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Ride with Norman Reedus: 'Norman is Back w/ Dave Chapelle & More' Season 2 Official Teaser - YouTube
I have to be honest, I don't watch that much TV.  So if I'm jumping into the second season of Ride with Norman Reedus a little late, don't hate me for it.

I was inspired to write this for a few reasons.  1)  I already did a review of the first season, and it seems if someone took notes over at AMC.  Although I'm only commenting on this one show, it's improved.

2)  I used to live in Charleston, SC for a brief time and I know Savannah, GA pretty well.  Charleston speaks to my soul and there is just something about that city that says "I'm home."  I have friends in Charleston today that I've known for close to twenty or thirty years.

3)  When I lived in the area I often took the same route that Reedus, and his riding partner - Dave Chappelle - did.  They crossed the same bridges that I crossed, rode the same roads.  Although they obviously didn't drink in the same bars or go to the same haunts that I did in my early 20's.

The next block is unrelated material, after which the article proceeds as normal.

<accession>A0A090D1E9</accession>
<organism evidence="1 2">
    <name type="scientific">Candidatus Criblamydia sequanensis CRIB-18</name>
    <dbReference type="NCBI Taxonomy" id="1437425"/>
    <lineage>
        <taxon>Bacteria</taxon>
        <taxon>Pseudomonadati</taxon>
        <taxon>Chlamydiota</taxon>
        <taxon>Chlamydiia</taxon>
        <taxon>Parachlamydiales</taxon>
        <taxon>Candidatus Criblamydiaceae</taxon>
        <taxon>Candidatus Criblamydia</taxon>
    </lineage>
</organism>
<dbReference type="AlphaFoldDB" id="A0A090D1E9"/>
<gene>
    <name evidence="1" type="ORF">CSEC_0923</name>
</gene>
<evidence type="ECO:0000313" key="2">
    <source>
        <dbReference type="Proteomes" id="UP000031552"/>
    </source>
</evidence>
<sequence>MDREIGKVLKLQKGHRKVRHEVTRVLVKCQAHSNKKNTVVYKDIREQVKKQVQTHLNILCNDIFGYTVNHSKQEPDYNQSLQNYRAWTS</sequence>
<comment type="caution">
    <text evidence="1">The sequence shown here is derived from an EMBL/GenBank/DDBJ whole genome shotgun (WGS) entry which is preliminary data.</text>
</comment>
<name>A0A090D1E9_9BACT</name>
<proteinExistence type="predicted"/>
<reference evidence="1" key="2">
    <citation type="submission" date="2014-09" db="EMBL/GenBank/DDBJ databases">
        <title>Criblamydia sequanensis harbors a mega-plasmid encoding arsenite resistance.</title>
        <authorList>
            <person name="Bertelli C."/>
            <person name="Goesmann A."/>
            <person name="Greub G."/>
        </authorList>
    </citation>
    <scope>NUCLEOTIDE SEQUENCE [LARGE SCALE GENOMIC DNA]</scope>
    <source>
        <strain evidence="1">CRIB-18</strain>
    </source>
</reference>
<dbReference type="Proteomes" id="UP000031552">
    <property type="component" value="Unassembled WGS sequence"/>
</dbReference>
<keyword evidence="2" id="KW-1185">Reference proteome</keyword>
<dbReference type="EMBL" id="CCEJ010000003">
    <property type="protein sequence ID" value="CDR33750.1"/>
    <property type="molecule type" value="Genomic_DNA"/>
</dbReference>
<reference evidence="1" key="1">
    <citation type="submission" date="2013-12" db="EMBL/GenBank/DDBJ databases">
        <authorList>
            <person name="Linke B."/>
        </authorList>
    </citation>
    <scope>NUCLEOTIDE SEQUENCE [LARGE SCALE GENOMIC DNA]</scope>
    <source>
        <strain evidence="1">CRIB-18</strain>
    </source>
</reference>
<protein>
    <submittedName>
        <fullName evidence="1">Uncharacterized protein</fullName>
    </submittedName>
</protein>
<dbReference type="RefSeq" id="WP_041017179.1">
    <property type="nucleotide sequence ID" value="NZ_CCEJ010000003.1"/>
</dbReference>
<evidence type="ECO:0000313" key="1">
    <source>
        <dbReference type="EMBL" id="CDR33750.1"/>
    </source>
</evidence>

In other words I'm feeling a bit nostalgic.

Even way back in the early 90's the two cities were completely different.  Charleston was a painted lady of a bygone era, full of old money and a feeling that the world could carry on around it.  That nothing was going to change it.

The last time I was there it felt that the city was, begrudgingly, entering the 20th century.  

Savannah on the other hand felt like it was out of place a bit.  It seemed a place that would accept the odd and unusual.  The artist, the musician...and a young man still trying to figure out his place in the world.   When I read Midnight in the Garden of Good and Evil the events portrayed in that book were still fresh in the cities collective memory...but instead of being an open wound, were seen as scars of pride.

Savannah, with it's one way streets and near impossible ability to get anywhere directly also adds to it's mysterious atmosphere.  It's been nearly 20 years since I last stepped foot in Savannah, and based on what little I saw of it with Reddus...nothing has changed.

Depending on the route it would only take about 2.5 hours hours to get from one city to the other, separated by about 110 miles.  Due to the wonder of television however, it takes our brave travelers two days.  OK, I'll grant they just getting up and going would be boring and a very quick show, plus, the most interesting stuff I've always found is off the highway and on the back roads.